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Capsicum fruit which comes in various shapes and colours can be used to make paprika.
Processed paprika, sold as powder or a paste

Paprika is a spice made from the grinding of dried sweet red bell peppers (Capsicum annuum). In many European countries the name paprika also refers to bell peppers generally. The seasoning is used in many cuisines to add colour and flavour to dishes.

According to the Oxford English Dictionary, the word comes from the Hungarian "paprika", which derives from the Serbian "paprika", which is a diminutive of "papar", which in turn was derived from the Latin "piper", for "pepper."

Paprika is used as an ingredient in a broad variety of dishes throughout the world. Paprika (pimentón in Spain, colorau in Portugal, chiltoma in Nicaragua, but these "paprikas" are not made exclusively from bell peppers, other varieties are used, and there are several hot and sweet "paprikas") is principally used to season and colour rices, stews, and soups, such as goulash. In Spain, Germany, Hungary, Slovakia, Bosnia and Herzegovina, Croatia, Serbia, Bulgaria, Turkey and Portugal, paprika is also used in the preparation of sausages as an ingredient that is mixed with meats and other spices. Paprika may be smoked for additional flavour.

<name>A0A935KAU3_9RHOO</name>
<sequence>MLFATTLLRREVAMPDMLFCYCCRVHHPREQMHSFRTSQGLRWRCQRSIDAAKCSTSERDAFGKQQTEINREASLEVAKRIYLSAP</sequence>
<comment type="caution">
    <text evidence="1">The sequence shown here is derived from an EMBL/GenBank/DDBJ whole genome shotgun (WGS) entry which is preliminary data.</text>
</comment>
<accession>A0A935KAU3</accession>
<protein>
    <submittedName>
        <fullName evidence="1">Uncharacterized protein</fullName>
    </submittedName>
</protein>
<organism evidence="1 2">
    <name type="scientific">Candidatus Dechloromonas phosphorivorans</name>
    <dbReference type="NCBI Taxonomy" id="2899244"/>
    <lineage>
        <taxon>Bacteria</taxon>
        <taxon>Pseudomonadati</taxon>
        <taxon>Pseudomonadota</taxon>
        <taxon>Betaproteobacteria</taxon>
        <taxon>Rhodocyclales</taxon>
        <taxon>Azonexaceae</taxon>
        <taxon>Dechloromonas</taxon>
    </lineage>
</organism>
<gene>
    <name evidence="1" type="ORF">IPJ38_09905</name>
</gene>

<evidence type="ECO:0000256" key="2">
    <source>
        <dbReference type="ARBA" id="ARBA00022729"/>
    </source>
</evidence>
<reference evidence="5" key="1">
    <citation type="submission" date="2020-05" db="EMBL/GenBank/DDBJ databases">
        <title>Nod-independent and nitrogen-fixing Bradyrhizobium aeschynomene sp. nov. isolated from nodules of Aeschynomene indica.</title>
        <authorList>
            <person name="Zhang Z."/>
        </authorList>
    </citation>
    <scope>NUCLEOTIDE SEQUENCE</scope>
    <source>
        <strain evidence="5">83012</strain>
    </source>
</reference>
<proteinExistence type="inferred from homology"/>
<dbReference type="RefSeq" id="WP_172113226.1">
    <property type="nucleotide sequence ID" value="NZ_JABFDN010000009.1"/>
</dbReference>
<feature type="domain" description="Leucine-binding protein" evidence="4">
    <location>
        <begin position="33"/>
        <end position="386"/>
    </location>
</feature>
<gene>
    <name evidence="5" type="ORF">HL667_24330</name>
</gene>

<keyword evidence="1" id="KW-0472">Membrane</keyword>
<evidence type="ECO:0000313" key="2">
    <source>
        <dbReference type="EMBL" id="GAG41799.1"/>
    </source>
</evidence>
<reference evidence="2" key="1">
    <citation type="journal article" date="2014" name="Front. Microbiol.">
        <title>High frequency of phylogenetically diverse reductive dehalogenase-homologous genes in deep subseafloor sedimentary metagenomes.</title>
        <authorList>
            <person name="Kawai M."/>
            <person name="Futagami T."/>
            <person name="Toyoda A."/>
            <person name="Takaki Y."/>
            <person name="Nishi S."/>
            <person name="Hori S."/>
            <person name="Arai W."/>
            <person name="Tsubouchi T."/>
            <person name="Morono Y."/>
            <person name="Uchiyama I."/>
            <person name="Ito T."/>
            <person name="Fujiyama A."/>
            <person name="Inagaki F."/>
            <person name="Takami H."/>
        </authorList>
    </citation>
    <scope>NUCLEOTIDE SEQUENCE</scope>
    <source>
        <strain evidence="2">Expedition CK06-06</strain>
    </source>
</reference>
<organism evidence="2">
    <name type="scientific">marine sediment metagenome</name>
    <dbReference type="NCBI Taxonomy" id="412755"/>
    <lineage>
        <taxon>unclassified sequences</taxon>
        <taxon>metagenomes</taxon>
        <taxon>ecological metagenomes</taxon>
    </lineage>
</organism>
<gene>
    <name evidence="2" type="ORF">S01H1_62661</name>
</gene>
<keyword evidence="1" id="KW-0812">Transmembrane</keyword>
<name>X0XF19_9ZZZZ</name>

In India, a similar powdered spice comes from a fruit locally called 'deghi mirchi', which is grown widely and takes on a slightly different flavour depending on local soil and climatic conditions. The hottest paprikas are not the bright red ones, but rather the palest red and light brown coloured ones.

Types of Hungarian paprika (Hungarian name in parentheses):

  • Special Quality (Különleges): The mildest and brightest red of all Hungarian paprikas, with excellent aroma.
  • Delicate (Édes csemege): Ranging from light to dark red, a mild paprika with a rich flavour.
  • Exquisite Delicate (Csemegepaprika): Similar to Delicate, but more pungent.
  • Pungent Exquisite Delicate (Csípős Csemege, Pikáns): A yet more pungent Delicate.
  • Rose (Rózsa): Pale Red in colour with strong aroma and mild pungency.
  • Noble Sweet (Édesnemes): The most commonly exported paprika; bright red and slightly pungent.
  • Half-Sweet (Félédes): A blend of mild and pungent paprikas; medium pungency.
  • Hot (Erős): Light brown in colour, this is the hottest of all the paprikas.

In some languages, such as Dutch, the word "paprika" is used for the fruit, the bell pepper, of which the spice is made.

See also

Template:Herbs & spices

Further reading


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